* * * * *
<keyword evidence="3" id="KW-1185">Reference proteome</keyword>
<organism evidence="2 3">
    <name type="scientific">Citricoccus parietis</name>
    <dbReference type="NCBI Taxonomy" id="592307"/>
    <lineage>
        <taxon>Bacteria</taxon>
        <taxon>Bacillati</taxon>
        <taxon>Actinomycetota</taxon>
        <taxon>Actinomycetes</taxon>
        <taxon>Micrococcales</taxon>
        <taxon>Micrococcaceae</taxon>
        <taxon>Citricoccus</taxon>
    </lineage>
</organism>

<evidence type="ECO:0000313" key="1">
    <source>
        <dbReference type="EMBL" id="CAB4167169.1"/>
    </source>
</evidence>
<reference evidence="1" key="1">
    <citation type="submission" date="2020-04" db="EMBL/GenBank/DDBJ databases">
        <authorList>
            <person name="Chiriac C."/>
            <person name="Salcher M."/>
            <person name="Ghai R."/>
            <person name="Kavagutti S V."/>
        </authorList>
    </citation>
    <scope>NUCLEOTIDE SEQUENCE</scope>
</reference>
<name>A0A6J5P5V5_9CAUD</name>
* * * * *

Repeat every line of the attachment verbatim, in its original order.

<keyword evidence="3" id="KW-1185">Reference proteome</keyword>
<organism evidence="2 3">
    <name type="scientific">Citricoccus parietis</name>
    <dbReference type="NCBI Taxonomy" id="592307"/>
    <lineage>
        <taxon>Bacteria</taxon>
        <taxon>Bacillati</taxon>
        <taxon>Actinomycetota</taxon>
        <taxon>Actinomycetes</taxon>
        <taxon>Micrococcales</taxon>
        <taxon>Micrococcaceae</taxon>
        <taxon>Citricoccus</taxon>
    </lineage>
</organism>

<evidence type="ECO:0000313" key="1">
    <source>
        <dbReference type="EMBL" id="CAB4167169.1"/>
    </source>
</evidence>
<reference evidence="1" key="1">
    <citation type="submission" date="2020-04" db="EMBL/GenBank/DDBJ databases">
        <authorList>
            <person name="Chiriac C."/>
            <person name="Salcher M."/>
            <person name="Ghai R."/>
            <person name="Kavagutti S V."/>
        </authorList>
    </citation>
    <scope>NUCLEOTIDE SEQUENCE</scope>
</reference>
<name>A0A6J5P5V5_9CAUD</name>